Phoenix Suns: 3 Mistakes the Suns Cannot Afford in NBA Finals

Phoenix Suns, Devin Booker (Photo by Christian Petersen/Getty Images)
Phoenix Suns, Devin Booker (Photo by Christian Petersen/Getty Images) /
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Phoenix Suns
Phoenix Suns (Photo by Harry How/Getty Images) /

Phoenix Suns Mistake #1: Forcing possessions

A common theme surrounding Phoenix’s successes and failures has been pace. It’s been argued that the Suns started playing too slow once Paul returned, and that this was the reason for their offensive dip in Games 3 through 5.

But the pace numbers themselves actually refute this assertion. As in the games Phoenix won, their fourth quarter pace factor comes in at an average of 91.00. Similarly in the fourth quarters from games that they lost, the pace factor comes in at an average of 90.00.

Based on this, I’d wager to say that it’s not necessarily the overall speed of the game and the number of possessions that changed drastically, but the fluidity of the individual possessions themselves.

Throughout Games 3 through 5, you could very clearly tell that the ball was unwaveringly sticking to Phoenix’s guards. Although Devin Booker occasionally forced offense where it was not needed, and in general shot extremely poorly over that stretch at 33.8 percent, the main culprit was CP3.

Paul, who by virtue of coming back in the middle of a heated playoff series following 11 days of rest, did not play very efficiently. However, his overall lack of efficiency would not have been as big of an issue if he was not as ball dominant.

Whether it be due to CP3 wanting to find his rhythm after being off for so long, or simply getting caught up in his own pride, he would often hold or dribble the ball while no movement was taking place for large portions of the shot clock. He would then subsequently try to force pick and roll action with Ayton, only to throw up a fading, contested mid-range shot.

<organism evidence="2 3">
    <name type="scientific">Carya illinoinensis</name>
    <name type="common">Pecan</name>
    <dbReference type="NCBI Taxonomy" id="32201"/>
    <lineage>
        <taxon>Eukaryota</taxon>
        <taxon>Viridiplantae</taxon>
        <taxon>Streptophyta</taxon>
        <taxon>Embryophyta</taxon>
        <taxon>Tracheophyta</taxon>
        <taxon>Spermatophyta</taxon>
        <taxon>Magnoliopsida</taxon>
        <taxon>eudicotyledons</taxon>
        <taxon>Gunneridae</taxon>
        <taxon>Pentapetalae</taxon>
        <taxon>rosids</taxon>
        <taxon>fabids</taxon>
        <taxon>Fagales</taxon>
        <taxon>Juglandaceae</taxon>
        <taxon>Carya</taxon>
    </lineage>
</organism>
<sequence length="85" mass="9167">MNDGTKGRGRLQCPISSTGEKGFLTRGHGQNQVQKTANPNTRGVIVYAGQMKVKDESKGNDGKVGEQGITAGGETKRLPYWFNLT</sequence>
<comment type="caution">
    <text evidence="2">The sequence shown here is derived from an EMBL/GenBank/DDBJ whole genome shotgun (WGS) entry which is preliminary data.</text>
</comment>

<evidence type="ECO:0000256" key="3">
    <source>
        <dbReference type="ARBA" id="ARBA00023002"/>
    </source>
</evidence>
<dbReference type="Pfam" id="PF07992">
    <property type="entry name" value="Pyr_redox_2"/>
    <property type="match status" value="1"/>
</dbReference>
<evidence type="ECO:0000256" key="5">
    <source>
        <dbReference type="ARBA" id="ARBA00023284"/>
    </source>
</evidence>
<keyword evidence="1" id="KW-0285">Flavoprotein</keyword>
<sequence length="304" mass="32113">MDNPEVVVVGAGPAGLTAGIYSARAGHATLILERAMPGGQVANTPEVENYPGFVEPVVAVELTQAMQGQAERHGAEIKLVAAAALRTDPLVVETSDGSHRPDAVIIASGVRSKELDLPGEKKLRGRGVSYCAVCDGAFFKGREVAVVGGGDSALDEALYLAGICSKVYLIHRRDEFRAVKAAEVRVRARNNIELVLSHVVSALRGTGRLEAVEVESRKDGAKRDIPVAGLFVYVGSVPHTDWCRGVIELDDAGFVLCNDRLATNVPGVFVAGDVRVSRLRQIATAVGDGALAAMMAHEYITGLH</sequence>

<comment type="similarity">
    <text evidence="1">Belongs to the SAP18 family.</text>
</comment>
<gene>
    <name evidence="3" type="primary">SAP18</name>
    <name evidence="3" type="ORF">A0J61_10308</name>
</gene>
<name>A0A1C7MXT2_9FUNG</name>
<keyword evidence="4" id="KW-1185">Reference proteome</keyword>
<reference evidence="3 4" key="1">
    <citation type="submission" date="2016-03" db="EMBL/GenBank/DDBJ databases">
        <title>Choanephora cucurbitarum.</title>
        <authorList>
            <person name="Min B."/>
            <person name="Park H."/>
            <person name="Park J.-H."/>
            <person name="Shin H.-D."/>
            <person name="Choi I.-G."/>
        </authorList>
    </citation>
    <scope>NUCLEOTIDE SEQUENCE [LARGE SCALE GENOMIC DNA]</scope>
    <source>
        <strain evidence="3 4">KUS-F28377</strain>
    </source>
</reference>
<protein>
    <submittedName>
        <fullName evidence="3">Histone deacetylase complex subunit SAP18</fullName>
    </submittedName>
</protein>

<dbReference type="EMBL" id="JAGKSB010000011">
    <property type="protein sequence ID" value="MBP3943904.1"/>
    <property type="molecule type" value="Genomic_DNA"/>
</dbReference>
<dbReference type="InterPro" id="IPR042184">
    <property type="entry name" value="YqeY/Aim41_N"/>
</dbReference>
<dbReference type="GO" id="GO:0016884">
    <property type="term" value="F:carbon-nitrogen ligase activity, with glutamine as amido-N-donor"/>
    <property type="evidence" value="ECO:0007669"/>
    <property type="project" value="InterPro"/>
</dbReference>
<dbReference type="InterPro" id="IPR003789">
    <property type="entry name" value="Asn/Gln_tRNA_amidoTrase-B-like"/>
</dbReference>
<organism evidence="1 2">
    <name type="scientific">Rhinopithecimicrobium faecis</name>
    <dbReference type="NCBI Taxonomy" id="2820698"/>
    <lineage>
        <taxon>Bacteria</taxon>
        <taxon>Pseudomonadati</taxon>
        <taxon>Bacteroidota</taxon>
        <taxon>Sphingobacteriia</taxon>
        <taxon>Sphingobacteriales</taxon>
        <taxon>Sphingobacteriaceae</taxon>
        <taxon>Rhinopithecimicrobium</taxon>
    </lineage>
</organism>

To his credit, Paul usually drains those shots. Only this time, he was not only out of rhythm, but he was being contested at a much higher level. The defense knew where he was going even more than usual thanks to the offense’s stagnation.

This style of play held everyone out of rhythm, and you could instantly see the difference come in Game 6. As soon as the first quarter started, Paul was coming off of the ball much faster, letting guys like Jae Crowder get hot early. This time around, every shot he took came out of a quick decision.

You also do not want to repeat this stalled out offense because of who Booker is going to potentially be matched up with. If the Bucks survive and come out of the East, Jrue Holiday will most certainly cause trouble.

Booker was experiencing matchup problems with Patrick Beverley all series due in part to the fact that Booker couldn’t take advantage of his size against him. The principles of this matchup issue will be ever present against the bigger, lengthier, and more crafty Holiday.

Although it’s only a one game sample size, Booker only shot 37.0 percent from the field against Holiday this season. With this considered, head coach Monty Williams cannot afford to let the majority of Booker’s offense come from forced isolation, like during certain stretches of the Western Conference Finals.

If you instead get Holiday chasing through off ball action, and run sets to grant Booker momentum going down hill, this matchup becomes far more winnable. The same principles apply to a possible PJ Tucker matchup.